I built a fire and she came to join me once it got going and we sat by the fire together and read on our Kindles for a couple of hours (Kevin joined for some of that with his audio book, feeding the fire), and eventually I got some food into her. All of that managed to calm her down and she got her homework done, or at least enough of it so as to not stress anymore, so that was good. Then we came inside for dessert.

I’d told Kevin that what I wanted for Mother’s Day was to have the kids cook something Sri Lankan for me — something new to them, that they hadn’t cooked before. This is a bit of a tall order, because to be honest, mostly they still don’t eat Sri Lankan food, esp. Anand who is scared of anything spicy. Kavi can eat and enjoy beef curry, but Anand, not so much.

They have cooking bombatoast down, but I wasn’t sure what they might add this year — they both love the ginger-garlic chicken, but are squeamish about touching / cutting raw meat.

But they did just fine — Kevin taught them how to make mango fluff (using my cookbook). Which I suppose is really sort of a fusion recipe, since I’m sure its development was colonially influenced. But they’re fusion kids, so it all works out. 🙂

I went in to tell Anand goodnight; Kevin was lying down with him and they were in the midst of a video game discussion of some kind. I’ll leave you with this bit of our bedtime dialogue:

Me: Thanks for a really nice Mother’s Day, Anand.
Anand: [silence for a moment, then…] “I want to say mother in the other language, but I can’t remember the word.”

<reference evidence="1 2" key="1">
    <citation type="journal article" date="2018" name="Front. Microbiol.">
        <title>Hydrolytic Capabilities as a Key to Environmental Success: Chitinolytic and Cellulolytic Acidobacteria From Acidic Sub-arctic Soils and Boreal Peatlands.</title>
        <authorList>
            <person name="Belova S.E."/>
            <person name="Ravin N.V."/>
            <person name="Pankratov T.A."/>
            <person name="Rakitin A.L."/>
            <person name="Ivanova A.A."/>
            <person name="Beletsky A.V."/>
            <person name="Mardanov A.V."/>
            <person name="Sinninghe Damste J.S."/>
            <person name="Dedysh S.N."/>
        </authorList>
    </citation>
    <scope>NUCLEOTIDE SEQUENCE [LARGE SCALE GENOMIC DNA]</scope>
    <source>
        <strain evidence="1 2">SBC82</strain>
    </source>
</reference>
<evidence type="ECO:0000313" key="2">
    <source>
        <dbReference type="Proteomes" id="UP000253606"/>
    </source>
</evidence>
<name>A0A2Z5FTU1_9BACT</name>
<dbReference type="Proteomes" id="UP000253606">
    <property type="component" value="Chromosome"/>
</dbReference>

Me, laughing: “Amma. The word you want is Amma.”
Anand: “You’re welcome, Amma.”
Me: [melting — the kids know how to get me]
Kevin: “So, how do you say ‘You’re welcome’ in Tamil?”

Me: “I have to go ask my dad…”

Fridays Are Sweet

We’re trying a regular promotion this summer — buy a book (any print book, including the sci-fi, the romance, the literary fiction, not just the cookbooks), and get a half-dozen sweets to enjoy them with. Or curry powder, if you order on Sundays. Sweets will vary, depending on what I have on hand. Curry powder will be exactly the same every time. 🙂

Free passionfruit marshmallows with any print book purchase at the Serendib Kitchen shop today!

Carnivore Oak Park to Carry Feast

Nice meeting at Carnivore Oak Park, and it looks like they’ll be carrying Feast (hardcover & paperback), my hand-roasted Sri Lankan curry powder (small and large jars) and trying some Sri Lankan (and other) sweets. Woot!

Now, will they *keep* carrying them? I think that depends on whether people actually buy them. 🙂 But it’s nice to start with, at any rate. The question is, what sweets should I bring them? I want them to be shelf-stable for a good long while. I’m currently thinking:

– passionfruit marshmallows dipped in dark chocolate
– milk toffee with cashews

– dragonfruit chocolates with citrus

Those three are easy, because I know people adore them. Beyond that, I waffle a bit. Ideally, I’d like two more, so I can do a little sampler box. If you’ve had my sweets and have requests / suggestions, now is a good time to let me know! I’m planning to make sweets over the weekend and drop all the goodies off on Monday.